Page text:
{ in-digestion }


Indigestion is the guttural knowledge of something not sitting well; an elusive intuition of discomfort; a visceral unsettling twitch that pushes you to reprocess something which has not yet been metabolized. Indigestion represents a break in an automated system, and a moment of gained alertness in an otherwise unconscious process. Indigestion can also be the sounding of the alarm, a physical reaction to a poisonous food or a dangerous substance, to which our bodies have been exposed to without our awareness nor consent. A physical reaction to an act of unconscious bodily violence, perhaps a chemical ingested through the process of modern innovation and agricultural development.
In Nourishing Conversations, we understand indigestion as a reaction to the modern/colonial food production system, a lens which sheds light on the entanglements of pains and discomforts we experience within the current order. Thus, it enables us to respond with spaces of care. During Nourishing Conversations, we combined collective conversation with a participatory salsa workshop as a way to understand contemporary forms of slavery in Italian tomato cultivation. We held reflections on wheat by stretching the boundaries of the “Italian culinary tradition”, creating an inclusive recipe through profanation. We walked through the garden of a Sicilian commune which asserts the right to inhabit the land through its caring.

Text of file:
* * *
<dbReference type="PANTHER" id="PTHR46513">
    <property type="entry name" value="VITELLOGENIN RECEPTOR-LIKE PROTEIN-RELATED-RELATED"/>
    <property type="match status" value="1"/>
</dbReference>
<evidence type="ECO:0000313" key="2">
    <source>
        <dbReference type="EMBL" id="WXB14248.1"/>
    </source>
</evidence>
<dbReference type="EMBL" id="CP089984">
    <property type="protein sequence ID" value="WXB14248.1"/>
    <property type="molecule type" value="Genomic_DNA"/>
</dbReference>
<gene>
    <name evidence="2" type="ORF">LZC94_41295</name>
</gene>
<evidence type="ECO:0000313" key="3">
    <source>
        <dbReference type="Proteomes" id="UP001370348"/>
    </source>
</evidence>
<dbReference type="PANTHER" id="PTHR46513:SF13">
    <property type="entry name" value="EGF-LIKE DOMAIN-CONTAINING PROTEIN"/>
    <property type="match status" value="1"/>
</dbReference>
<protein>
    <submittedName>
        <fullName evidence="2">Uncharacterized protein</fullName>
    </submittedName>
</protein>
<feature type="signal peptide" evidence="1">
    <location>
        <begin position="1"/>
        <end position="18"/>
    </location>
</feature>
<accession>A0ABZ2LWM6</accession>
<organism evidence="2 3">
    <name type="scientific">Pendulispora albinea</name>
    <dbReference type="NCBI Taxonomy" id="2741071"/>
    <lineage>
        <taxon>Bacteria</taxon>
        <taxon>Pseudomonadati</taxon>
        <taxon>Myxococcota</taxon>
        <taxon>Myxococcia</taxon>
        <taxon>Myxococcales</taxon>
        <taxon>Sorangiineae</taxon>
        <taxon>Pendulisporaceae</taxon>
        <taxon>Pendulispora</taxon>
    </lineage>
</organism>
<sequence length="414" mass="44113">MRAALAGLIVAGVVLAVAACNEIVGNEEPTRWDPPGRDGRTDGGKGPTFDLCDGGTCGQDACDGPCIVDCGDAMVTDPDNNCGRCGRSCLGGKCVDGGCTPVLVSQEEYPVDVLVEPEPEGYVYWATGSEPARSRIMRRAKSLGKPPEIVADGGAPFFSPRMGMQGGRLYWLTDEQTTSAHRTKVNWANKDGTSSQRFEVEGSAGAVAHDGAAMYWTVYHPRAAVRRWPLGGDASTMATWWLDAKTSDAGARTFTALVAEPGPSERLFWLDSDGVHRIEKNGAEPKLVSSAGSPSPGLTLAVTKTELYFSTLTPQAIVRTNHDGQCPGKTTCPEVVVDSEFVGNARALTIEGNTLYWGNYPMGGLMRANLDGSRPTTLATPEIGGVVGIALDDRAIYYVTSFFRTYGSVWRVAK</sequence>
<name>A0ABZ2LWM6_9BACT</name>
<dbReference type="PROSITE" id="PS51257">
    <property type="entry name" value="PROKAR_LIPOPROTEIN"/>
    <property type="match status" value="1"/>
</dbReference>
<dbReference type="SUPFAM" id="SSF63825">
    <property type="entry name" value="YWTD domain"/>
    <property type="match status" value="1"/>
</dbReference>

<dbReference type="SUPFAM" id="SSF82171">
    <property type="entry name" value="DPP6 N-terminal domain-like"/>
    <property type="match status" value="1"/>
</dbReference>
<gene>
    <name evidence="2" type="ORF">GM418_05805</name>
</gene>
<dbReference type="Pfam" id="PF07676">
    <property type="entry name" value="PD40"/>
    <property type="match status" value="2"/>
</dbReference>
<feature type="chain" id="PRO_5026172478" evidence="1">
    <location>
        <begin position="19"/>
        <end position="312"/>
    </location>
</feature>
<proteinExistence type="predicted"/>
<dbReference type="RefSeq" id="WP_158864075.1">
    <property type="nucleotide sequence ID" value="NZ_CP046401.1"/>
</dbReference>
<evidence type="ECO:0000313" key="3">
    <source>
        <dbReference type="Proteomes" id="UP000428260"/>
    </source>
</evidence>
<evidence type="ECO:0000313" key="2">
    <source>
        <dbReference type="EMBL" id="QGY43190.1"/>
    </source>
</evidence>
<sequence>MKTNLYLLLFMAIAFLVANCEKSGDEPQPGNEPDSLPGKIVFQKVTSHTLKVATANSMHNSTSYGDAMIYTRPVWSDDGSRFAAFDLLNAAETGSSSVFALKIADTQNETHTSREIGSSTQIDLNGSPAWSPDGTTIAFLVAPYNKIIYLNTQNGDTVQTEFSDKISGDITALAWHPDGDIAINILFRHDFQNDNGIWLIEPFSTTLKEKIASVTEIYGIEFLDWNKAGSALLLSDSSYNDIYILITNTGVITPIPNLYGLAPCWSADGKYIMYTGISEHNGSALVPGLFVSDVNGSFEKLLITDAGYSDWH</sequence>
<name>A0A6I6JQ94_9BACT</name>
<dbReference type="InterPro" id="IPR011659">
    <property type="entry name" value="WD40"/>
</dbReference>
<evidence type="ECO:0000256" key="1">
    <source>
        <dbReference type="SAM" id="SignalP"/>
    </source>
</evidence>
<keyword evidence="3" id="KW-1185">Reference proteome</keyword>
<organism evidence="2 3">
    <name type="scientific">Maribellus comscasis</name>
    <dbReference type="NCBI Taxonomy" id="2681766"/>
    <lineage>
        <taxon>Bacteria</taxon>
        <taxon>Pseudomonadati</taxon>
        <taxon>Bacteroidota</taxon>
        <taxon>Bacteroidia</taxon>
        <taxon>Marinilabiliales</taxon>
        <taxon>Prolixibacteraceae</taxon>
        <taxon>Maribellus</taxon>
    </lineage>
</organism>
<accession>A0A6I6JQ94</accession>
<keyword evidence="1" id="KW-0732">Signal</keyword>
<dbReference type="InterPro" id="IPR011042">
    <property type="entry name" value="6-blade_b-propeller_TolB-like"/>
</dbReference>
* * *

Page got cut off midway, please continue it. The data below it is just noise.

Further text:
Hence, Nourishing Conversations is a practice which reacts to the feeling of discomfort towards the colonial past rooted in our food system, and responds to the colonial heritage that is still stuck in our throats. It is the collective habitation of spaces where both artistic, theoretical and cultural creation are intertwined with daily practices; where the need to take care of our bodies before joining in conversation is in itself a fundamental moment of reflection. Our understanding of the value produced during convivial moments prompted us to engage with these happenings both as a research methodology and as the topic of our investigations. When gathering around the kitchen table, the cultural, political, economic implications of food have become the focus of our inquiries.


Steffie De Gaetano, Francesca Gattello, Silvia Susanna